Poll: Limp Bizkit, Creed worst bands of year
Limp Bizkit's "Results May Vary" ranks No. 64 on the U.S. pop charts.
LOS ANGELES, California (Reuters) -- Limp Bizkit, which suffered slow sales of its long-awaited new album, has been named worst band of the year by readers of Guitar World magazine.
Creed, another act that draws sharp reactions, came in at No. 2 even though the Christian combo took the year off. New York rockers the Strokes were No. 3, followed by "all pop-punk bands" at No. 4 and pop-punk band Good Charlotte at No. 5.
Limp Bizkit's "Results May Vary" has sold one million copies after 13 weeks, and ranks No. 64 on the U.S. pop charts. Its previous release, 2000's Chocolate Starfish and the Hotdog Flavored Water," ranked No. 5 after 13 weeks with sales of four million copies.
Metallica's poor-selling new album, "St. Anger," was named biggest disappointment, but it also came in at No. 2 as the best metal album, ranking behind Black Label Society's "The Blessed Hellride."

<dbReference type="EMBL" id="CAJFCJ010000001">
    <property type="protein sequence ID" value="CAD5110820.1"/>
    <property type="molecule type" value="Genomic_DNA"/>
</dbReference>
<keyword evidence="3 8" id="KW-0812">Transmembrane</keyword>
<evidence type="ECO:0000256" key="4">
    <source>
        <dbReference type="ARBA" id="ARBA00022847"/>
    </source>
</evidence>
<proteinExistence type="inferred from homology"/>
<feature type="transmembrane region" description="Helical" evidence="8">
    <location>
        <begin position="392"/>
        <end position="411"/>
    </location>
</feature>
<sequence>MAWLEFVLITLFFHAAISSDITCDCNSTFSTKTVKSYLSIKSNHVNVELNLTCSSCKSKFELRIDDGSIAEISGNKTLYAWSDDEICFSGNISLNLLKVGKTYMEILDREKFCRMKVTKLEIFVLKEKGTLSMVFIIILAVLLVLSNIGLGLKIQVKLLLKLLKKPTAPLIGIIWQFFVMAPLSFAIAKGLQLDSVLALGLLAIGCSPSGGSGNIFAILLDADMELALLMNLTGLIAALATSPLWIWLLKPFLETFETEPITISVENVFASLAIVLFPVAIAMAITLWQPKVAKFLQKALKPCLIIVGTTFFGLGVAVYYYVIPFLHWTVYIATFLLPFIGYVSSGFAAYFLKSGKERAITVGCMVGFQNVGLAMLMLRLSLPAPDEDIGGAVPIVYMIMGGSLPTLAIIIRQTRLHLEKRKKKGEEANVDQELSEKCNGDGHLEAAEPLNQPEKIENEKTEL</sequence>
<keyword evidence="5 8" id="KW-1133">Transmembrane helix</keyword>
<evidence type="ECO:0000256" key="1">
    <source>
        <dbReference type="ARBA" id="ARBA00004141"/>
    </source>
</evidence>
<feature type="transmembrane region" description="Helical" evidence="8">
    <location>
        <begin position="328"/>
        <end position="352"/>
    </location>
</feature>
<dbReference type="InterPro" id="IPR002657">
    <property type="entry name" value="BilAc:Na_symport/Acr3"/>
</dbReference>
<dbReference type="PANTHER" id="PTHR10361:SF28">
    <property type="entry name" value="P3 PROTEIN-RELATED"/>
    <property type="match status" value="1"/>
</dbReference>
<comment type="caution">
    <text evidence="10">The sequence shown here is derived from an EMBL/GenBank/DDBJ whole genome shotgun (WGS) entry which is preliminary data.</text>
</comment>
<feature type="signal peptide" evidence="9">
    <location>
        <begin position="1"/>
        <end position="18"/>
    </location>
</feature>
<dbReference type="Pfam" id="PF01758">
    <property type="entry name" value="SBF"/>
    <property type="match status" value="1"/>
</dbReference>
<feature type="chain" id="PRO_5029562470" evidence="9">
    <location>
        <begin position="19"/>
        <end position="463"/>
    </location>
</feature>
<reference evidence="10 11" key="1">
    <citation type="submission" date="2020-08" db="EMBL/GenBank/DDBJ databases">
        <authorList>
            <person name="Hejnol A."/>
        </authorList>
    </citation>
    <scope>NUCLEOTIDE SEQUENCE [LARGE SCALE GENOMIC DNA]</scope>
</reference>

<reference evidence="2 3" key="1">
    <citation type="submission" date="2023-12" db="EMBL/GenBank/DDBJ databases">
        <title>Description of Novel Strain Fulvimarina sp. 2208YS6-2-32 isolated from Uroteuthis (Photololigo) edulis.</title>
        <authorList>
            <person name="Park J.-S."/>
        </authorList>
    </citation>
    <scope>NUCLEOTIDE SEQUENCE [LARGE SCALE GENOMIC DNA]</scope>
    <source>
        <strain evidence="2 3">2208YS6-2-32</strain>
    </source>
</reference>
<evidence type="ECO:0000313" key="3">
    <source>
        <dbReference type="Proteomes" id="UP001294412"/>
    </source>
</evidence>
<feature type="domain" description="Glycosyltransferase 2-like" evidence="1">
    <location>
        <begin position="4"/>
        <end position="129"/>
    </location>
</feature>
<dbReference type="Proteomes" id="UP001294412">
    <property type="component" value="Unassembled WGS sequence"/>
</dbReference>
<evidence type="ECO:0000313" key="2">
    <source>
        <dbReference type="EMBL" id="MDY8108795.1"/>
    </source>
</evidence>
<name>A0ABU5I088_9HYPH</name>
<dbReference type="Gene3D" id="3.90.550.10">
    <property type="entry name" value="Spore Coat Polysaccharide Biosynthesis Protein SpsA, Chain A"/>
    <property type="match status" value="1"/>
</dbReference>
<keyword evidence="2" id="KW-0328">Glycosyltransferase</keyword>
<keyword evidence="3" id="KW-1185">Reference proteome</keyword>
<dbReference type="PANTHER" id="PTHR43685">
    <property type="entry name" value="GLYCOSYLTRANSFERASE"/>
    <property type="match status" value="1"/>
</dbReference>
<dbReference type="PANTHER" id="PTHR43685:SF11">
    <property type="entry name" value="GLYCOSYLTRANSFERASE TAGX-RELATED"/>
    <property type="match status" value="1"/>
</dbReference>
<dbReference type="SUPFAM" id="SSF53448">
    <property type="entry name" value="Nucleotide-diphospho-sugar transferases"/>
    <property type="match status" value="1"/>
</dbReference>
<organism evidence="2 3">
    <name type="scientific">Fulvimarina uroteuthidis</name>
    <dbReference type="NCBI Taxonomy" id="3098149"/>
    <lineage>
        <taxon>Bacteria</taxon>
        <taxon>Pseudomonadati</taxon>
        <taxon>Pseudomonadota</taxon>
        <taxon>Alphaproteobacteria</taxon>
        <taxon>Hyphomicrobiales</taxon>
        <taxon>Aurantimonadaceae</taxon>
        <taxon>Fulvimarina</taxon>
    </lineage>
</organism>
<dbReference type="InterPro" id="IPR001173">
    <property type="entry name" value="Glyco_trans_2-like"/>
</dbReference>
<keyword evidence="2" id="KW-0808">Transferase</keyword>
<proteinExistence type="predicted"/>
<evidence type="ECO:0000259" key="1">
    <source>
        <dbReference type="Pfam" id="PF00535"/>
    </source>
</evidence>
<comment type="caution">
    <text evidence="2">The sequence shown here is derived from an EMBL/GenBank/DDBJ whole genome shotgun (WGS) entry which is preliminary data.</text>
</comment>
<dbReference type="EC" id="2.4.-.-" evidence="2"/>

Metallica's Kirk Hammett was named best metal guitarist, a possible consolation prize for having all his solos cut from "St. Anger," and Foo Fighters frontman Dave Grohl was named best rock guitarist, notwithstanding his initial claim to fame as the drummer with defunct rock band Nirvana.
Another long-gone band, Led Zeppelin, released the best rock album of 2003, the 3-CD live package "How the West Was Won," according to Guitar World readers. That category was rounded out by Audioslave's self-titled debut, the White Stripes' "Elephant," Lynyrd Skynyrd's "Vicious Cycle" and Rush's "Rock in Rio."
The other big disappointments of the year were listed as "all new music," the break-up of Texas metal veterans Pantera, the continued absence of a new Guns 'N Roses album, and Marcos Curiel's departure from Christian rock band P.O.D.
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